Analysing two apparently contradictory studies that have been published about the impact of migration on the UK economy.

By Anoosh Chakelian - 19 Aug 2014

Iain Duncan Smith is under further scrutiny as the public accounts committee accuses his department of obscuring problems with the universal credit scheme.

By Lucy Fisher - 19 Aug 2014

Women now face worse gender pay discrimination during the second half of their careers.

By Eliane Glaser - 19 Aug 2014

We need ideas and idealism as well as processes and action; our problem is not too much politics, but not enough.

By Anoosh Chakelian - 19 Aug 2014

How David Cameron's "family test" would have worked if it had been brought in from 2010.

International politics

Bill Clinton at a rally in 1996, the year he declared that “The era of big government is over”. Photo: Getty
By George Eaton - 18 Aug 2014

The authors argue that the west has no choice but to unfurl the banner of revolution again. The fiscal crisis and demographic changes have left treasuries creaking under the weight of debt. 

Faisal II of Iraq, aged 18, taking his oath of office before parliament in 1953. Photo: AFP/Getty Images
By James Dawson - 15 Aug 2014

When was the most stable time in recent Iraqi history? Most likely it was during the British-sponsored Hashemite Kingdom of Iraq from 1921 to 1958.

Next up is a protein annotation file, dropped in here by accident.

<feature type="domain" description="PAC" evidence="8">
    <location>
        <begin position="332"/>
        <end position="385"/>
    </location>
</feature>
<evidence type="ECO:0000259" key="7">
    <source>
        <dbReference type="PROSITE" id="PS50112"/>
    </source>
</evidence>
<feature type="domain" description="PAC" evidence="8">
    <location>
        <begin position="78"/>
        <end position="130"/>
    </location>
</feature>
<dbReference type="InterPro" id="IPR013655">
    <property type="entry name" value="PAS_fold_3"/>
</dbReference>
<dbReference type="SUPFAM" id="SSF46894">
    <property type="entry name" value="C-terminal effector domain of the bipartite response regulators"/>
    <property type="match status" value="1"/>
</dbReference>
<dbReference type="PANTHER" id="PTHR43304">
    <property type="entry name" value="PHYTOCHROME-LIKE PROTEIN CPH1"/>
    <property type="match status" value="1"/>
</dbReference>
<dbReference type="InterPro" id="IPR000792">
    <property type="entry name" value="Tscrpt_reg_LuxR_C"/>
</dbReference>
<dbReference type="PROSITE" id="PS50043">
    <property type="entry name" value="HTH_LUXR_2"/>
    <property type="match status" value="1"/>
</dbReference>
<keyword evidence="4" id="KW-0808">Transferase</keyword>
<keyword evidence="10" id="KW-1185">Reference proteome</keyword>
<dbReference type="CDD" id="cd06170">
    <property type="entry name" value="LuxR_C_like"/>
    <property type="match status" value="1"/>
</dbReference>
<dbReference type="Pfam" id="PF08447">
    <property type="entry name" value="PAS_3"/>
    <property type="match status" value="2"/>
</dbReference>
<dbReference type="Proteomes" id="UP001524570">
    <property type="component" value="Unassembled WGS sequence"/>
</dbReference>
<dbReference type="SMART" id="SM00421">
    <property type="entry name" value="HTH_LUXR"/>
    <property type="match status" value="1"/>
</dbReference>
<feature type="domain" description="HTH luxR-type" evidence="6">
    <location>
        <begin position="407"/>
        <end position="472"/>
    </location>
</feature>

Many Iraqis fled from Mosul when Isis swept in, but why have some supported the group?
By Lucy Fisher - 15 Aug 2014

Attempts to understand the success of Isis in Iraq would benefit from Marxist analysis, since social and economic factors are the key to explaining Sunni Arab support for, and complicity with, the group.

Displaced Iraqi families from the Yazidi community cross the Iraqi-Syrian border, 13 August. Photo: Getty
By New Statesman - 14 Aug 2014

The UK government has been right to contribute humanitarian aid and to refuse to rule out military involvement if the situation deteriorates.

Taking the phrase “war on crime” rather too literally. Photo: Scott Olson/Getty Images
By Robert Macquarie - 14 Aug 2014

Over the past few decades, US police departments have invested heavily in military-style equipment and training. The turmoil in Ferguson, Missouri shows the results.

A demonstrator runs for cover in Ferguson, Missouri as police fire tear gas. Photo: Getty
By Garrett Albert Duncan - 14 Aug 2014

A core American cultural value that gives priority to property rights over human rights informs the indifference towards the lives of especially young black men and women.

Environment

Houses not covered by the coalition's Flood Re scheme could become uninsurable. Photo: Getty
By Guy Shrubsole - 12 Aug 2014

New Conservative Environment Secretary Liz Truss ahd her Lib Dem coalition partners need to be clear on how they will better protect Britain from climate change.